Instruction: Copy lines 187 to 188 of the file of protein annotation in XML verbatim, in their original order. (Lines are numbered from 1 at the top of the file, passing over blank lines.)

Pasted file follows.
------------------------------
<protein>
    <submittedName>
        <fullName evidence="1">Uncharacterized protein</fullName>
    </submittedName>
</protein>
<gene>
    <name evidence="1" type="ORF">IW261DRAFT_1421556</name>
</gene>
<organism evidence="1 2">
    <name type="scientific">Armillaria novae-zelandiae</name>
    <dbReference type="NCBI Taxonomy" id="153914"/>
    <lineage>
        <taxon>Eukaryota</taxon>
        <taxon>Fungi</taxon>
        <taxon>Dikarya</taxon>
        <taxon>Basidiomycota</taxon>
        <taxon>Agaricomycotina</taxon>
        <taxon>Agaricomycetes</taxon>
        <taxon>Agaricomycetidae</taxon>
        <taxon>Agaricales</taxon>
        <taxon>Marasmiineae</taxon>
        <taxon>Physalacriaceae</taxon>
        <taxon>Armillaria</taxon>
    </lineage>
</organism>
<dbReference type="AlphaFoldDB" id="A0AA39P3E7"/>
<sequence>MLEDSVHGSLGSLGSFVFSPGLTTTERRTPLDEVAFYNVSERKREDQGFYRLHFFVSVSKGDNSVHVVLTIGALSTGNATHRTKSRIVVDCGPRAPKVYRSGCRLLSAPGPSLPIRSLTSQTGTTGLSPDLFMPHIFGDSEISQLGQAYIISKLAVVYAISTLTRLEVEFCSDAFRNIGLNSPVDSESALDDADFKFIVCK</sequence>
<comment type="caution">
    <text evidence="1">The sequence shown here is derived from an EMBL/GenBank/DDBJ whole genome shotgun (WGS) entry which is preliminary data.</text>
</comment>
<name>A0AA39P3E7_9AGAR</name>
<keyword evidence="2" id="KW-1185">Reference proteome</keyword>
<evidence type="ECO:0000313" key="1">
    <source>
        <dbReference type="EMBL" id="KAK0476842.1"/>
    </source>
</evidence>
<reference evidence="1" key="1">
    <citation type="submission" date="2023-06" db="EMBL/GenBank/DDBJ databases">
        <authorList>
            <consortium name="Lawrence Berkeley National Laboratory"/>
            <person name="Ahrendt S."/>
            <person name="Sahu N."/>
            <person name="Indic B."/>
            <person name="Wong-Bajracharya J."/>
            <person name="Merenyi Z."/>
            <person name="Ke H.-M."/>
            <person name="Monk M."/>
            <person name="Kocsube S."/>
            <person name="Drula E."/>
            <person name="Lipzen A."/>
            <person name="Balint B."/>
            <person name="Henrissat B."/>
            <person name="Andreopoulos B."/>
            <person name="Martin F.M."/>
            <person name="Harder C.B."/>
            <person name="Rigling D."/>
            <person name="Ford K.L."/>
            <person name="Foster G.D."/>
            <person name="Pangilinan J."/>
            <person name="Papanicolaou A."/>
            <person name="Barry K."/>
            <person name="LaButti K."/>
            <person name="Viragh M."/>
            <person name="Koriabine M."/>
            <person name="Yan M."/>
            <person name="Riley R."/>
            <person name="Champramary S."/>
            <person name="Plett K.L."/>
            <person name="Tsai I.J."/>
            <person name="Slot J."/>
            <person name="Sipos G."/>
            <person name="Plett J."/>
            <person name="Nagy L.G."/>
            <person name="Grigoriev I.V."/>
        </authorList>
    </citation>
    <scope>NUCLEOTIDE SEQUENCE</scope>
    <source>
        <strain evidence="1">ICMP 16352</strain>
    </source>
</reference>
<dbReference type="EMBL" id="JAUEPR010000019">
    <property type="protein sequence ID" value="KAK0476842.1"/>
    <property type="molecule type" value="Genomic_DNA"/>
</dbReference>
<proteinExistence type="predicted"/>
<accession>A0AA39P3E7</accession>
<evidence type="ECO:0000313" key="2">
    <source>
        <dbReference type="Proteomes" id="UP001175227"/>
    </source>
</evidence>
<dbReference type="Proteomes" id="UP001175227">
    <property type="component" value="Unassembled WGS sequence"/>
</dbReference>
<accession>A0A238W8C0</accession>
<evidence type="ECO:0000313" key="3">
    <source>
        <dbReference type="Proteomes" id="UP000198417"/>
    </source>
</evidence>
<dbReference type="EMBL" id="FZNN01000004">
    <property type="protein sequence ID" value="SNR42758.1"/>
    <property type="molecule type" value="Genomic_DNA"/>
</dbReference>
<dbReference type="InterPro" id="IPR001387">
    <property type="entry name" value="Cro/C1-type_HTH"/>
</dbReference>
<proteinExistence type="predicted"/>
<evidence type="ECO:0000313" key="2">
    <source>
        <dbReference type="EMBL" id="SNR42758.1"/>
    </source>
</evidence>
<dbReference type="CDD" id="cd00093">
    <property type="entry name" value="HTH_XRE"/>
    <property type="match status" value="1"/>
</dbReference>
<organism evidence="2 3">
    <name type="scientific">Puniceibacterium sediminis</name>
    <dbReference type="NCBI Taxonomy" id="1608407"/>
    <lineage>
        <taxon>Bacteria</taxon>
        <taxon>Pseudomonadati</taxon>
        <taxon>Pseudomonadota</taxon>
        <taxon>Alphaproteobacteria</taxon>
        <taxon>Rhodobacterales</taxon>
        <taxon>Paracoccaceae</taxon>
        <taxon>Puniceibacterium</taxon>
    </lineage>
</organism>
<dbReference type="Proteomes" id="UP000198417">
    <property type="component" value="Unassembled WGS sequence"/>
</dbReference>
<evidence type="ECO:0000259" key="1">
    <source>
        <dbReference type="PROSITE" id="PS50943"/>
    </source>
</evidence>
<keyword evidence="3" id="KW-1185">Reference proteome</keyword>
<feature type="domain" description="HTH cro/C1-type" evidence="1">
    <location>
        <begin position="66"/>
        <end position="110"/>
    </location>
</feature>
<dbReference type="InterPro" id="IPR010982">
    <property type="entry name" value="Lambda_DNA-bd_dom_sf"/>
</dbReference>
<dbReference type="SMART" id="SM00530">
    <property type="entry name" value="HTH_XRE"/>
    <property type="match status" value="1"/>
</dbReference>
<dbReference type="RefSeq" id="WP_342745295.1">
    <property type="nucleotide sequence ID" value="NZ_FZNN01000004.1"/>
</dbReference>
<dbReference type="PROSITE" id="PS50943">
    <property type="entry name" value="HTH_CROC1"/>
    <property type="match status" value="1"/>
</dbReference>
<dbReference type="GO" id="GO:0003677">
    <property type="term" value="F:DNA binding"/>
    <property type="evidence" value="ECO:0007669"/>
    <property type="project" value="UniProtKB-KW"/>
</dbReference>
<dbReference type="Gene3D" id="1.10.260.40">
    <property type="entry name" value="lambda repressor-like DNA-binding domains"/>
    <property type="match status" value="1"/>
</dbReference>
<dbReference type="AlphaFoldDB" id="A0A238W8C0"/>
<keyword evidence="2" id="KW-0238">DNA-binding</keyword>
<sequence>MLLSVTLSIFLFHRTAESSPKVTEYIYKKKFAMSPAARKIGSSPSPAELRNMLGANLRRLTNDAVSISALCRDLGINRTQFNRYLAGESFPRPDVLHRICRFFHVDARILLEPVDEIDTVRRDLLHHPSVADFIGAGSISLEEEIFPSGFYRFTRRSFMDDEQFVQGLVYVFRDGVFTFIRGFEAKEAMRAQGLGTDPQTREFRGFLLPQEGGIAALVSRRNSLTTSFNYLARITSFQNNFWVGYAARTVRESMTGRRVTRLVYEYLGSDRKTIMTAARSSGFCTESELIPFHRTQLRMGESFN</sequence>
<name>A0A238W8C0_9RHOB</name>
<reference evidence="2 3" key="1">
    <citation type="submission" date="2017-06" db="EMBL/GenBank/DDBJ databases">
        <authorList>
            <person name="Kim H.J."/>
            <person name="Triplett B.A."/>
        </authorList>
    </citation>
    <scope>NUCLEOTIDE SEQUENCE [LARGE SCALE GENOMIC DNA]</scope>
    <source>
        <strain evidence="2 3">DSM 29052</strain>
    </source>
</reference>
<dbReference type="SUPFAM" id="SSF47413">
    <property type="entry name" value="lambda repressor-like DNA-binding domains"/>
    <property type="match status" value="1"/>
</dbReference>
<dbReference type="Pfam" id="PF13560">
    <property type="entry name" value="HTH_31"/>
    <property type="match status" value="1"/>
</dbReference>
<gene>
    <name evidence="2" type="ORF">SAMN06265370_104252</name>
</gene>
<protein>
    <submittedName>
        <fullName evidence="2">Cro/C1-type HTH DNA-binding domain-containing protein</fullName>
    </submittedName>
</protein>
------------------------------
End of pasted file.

<dbReference type="SUPFAM" id="SSF47413">
    <property type="entry name" value="lambda repressor-like DNA-binding domains"/>